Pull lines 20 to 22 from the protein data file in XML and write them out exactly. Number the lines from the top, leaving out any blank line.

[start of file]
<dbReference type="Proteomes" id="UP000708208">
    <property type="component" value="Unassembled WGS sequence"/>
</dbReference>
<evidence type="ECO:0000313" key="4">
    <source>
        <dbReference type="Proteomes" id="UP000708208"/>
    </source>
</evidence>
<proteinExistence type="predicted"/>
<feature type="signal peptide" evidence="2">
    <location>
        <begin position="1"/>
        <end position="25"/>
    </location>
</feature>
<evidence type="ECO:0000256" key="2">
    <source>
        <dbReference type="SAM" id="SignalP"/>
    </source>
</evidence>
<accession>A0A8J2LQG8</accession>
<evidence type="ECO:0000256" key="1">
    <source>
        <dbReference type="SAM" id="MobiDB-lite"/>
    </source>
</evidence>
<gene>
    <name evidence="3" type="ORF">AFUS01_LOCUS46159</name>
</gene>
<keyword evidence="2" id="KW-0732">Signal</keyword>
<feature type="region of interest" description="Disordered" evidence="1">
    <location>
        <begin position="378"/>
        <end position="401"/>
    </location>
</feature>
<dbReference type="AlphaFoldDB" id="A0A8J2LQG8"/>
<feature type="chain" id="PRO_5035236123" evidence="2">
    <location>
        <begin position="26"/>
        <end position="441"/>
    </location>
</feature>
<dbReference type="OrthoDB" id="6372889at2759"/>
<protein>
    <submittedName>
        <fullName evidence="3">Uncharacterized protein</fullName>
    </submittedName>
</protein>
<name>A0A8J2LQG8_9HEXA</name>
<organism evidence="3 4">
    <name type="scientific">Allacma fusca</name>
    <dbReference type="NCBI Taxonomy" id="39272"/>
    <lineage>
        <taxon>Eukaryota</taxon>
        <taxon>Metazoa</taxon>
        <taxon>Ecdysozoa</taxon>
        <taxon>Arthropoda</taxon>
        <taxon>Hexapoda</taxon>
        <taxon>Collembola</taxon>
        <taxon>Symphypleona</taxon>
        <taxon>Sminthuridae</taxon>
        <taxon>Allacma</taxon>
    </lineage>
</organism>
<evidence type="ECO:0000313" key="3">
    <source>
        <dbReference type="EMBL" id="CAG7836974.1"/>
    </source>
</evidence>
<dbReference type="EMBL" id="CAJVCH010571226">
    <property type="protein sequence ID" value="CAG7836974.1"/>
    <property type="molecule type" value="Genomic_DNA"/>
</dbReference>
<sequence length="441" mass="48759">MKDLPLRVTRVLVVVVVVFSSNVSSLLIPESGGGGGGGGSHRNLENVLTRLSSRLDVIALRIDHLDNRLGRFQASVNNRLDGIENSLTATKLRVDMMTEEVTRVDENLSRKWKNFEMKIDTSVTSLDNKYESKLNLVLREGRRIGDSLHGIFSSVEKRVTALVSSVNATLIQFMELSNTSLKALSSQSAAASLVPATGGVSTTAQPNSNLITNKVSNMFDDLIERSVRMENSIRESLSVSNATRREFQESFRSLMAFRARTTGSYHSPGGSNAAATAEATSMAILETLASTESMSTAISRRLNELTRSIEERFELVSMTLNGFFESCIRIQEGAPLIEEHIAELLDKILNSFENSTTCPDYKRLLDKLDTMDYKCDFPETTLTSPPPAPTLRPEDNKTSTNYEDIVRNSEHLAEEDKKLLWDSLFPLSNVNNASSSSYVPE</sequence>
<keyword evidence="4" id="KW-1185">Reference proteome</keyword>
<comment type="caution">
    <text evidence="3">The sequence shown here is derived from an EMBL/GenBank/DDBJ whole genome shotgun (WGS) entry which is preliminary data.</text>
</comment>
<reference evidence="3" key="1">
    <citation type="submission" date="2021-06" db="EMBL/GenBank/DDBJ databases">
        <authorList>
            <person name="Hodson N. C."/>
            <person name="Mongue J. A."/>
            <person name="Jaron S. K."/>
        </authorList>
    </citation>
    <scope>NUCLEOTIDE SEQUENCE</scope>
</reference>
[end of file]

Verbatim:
</evidence>
<accession>A0A8J2LQG8</accession>
<evidence type="ECO:0000256" key="1">